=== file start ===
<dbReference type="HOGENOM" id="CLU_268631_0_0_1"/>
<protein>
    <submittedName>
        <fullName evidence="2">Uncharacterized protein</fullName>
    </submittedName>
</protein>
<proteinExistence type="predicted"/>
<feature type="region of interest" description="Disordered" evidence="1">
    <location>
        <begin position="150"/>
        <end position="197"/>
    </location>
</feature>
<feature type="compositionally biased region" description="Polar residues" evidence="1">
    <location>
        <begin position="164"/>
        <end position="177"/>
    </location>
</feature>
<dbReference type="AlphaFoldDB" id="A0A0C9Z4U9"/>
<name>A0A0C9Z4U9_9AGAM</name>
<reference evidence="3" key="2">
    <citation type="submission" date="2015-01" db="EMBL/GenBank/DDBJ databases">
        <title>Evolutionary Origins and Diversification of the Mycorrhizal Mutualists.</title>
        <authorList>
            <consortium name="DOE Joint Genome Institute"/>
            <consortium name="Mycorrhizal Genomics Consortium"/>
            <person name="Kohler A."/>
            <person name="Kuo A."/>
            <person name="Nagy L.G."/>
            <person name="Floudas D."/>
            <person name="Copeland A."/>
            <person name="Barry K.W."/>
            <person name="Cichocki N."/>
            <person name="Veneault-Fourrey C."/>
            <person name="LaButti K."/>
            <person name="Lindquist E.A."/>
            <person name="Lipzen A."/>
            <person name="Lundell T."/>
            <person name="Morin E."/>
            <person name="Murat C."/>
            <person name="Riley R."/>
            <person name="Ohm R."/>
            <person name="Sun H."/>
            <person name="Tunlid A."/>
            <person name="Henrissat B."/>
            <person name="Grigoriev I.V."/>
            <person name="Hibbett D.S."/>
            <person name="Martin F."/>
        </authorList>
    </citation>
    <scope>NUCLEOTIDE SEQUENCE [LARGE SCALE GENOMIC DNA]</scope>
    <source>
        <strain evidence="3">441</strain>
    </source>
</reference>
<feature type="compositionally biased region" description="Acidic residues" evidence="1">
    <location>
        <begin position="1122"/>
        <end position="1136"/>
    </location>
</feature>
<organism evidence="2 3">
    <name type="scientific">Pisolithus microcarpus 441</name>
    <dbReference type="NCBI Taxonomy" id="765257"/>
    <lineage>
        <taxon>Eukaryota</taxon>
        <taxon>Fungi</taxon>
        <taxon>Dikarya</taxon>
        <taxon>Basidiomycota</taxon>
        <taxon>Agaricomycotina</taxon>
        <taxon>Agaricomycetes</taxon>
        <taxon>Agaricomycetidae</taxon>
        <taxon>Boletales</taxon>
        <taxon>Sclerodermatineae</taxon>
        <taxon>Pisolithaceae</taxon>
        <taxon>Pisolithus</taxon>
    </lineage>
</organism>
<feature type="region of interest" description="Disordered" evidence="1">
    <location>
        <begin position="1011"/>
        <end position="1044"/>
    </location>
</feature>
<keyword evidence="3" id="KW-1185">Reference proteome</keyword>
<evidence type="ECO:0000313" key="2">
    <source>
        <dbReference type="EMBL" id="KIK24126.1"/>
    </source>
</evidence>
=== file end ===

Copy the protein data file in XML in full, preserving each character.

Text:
<dbReference type="HOGENOM" id="CLU_268631_0_0_1"/>
<protein>
    <submittedName>
        <fullName evidence="2">Uncharacterized protein</fullName>
    </submittedName>
</protein>
<proteinExistence type="predicted"/>
<feature type="region of interest" description="Disordered" evidence="1">
    <location>
        <begin position="150"/>
        <end position="197"/>
    </location>
</feature>
<feature type="compositionally biased region" description="Polar residues" evidence="1">
    <location>
        <begin position="164"/>
        <end position="177"/>
    </location>
</feature>
<dbReference type="AlphaFoldDB" id="A0A0C9Z4U9"/>
<name>A0A0C9Z4U9_9AGAM</name>
<reference evidence="3" key="2">
    <citation type="submission" date="2015-01" db="EMBL/GenBank/DDBJ databases">
        <title>Evolutionary Origins and Diversification of the Mycorrhizal Mutualists.</title>
        <authorList>
            <consortium name="DOE Joint Genome Institute"/>
            <consortium name="Mycorrhizal Genomics Consortium"/>
            <person name="Kohler A."/>
            <person name="Kuo A."/>
            <person name="Nagy L.G."/>
            <person name="Floudas D."/>
            <person name="Copeland A."/>
            <person name="Barry K.W."/>
            <person name="Cichocki N."/>
            <person name="Veneault-Fourrey C."/>
            <person name="LaButti K."/>
            <person name="Lindquist E.A."/>
            <person name="Lipzen A."/>
            <person name="Lundell T."/>
            <person name="Morin E."/>
            <person name="Murat C."/>
            <person name="Riley R."/>
            <person name="Ohm R."/>
            <person name="Sun H."/>
            <person name="Tunlid A."/>
            <person name="Henrissat B."/>
            <person name="Grigoriev I.V."/>
            <person name="Hibbett D.S."/>
            <person name="Martin F."/>
        </authorList>
    </citation>
    <scope>NUCLEOTIDE SEQUENCE [LARGE SCALE GENOMIC DNA]</scope>
    <source>
        <strain evidence="3">441</strain>
    </source>
</reference>
<feature type="compositionally biased region" description="Acidic residues" evidence="1">
    <location>
        <begin position="1122"/>
        <end position="1136"/>
    </location>
</feature>
<organism evidence="2 3">
    <name type="scientific">Pisolithus microcarpus 441</name>
    <dbReference type="NCBI Taxonomy" id="765257"/>
    <lineage>
        <taxon>Eukaryota</taxon>
        <taxon>Fungi</taxon>
        <taxon>Dikarya</taxon>
        <taxon>Basidiomycota</taxon>
        <taxon>Agaricomycotina</taxon>
        <taxon>Agaricomycetes</taxon>
        <taxon>Agaricomycetidae</taxon>
        <taxon>Boletales</taxon>
        <taxon>Sclerodermatineae</taxon>
        <taxon>Pisolithaceae</taxon>
        <taxon>Pisolithus</taxon>
    </lineage>
</organism>
<feature type="region of interest" description="Disordered" evidence="1">
    <location>
        <begin position="1011"/>
        <end position="1044"/>
    </location>
</feature>
<keyword evidence="3" id="KW-1185">Reference proteome</keyword>
<evidence type="ECO:0000313" key="2">
    <source>
        <dbReference type="EMBL" id="KIK24126.1"/>
    </source>
</evidence>